Yes definately especially after such a long time away. Its good because you can gauge a bit. We have put out a few songs and had a good response. In the old days people wouldnt know anything about the album apart from reviews and maybe one song on the radio  so a lot of people who have downloaded the 2 songs we have put out there have given us great response and we are maybe not as nervous as we would normally be that people enjoy the album.

All This Life-

And its fifth studio, are we still going to get the Starsailor sound we are used to or is there any surprises on there?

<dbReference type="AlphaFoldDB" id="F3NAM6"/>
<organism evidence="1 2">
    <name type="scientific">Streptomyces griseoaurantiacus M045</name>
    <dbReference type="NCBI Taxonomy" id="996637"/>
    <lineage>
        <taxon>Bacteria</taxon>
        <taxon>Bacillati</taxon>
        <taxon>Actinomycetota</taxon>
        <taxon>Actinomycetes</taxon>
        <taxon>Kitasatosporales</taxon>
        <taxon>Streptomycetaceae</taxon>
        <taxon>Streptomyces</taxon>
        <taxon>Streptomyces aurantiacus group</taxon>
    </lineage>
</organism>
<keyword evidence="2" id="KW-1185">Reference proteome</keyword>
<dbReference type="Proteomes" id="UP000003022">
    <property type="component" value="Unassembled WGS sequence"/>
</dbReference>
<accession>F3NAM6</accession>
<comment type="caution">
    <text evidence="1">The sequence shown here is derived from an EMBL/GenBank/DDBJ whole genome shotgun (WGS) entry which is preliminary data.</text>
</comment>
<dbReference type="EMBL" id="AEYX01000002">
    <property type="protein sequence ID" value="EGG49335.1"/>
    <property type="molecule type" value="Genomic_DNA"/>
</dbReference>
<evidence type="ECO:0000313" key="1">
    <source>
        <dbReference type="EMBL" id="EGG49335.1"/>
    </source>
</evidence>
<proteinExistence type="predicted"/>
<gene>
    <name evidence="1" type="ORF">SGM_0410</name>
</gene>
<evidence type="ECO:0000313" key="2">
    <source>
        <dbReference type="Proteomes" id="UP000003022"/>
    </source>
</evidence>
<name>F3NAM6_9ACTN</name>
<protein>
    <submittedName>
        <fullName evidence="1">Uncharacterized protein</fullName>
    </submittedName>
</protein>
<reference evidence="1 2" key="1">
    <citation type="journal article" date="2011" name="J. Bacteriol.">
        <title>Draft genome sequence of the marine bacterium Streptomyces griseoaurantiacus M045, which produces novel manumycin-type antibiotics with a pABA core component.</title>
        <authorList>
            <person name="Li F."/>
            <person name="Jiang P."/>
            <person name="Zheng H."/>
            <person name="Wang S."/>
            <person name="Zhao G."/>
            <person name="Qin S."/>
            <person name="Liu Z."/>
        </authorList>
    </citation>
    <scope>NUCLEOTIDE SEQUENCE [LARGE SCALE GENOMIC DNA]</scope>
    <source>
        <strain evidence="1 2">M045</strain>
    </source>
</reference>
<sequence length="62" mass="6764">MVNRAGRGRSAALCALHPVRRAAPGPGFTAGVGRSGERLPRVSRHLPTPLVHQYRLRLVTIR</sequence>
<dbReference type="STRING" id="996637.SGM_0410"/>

A bit of both really. Its the most difficult thing as an artist is staying true to yourself. What drives you and inspires you but also paying some respect to the audience that got you where you are. So hopefully we have stuck a decent balance between staying true to the sound thats got is where we are and also enhancing it a bit. Songs like “F.I.A”., “Caught in the middle” and “Take a little time” are probably the furthest away from traditional Starsailor sound. Whereas the other tracks are maybe slightly more in keeping with the essence of “Love is fear” and going back to the original sound.

You have also announced your UK. tour throughout the whole of October, what can be expected of those shows?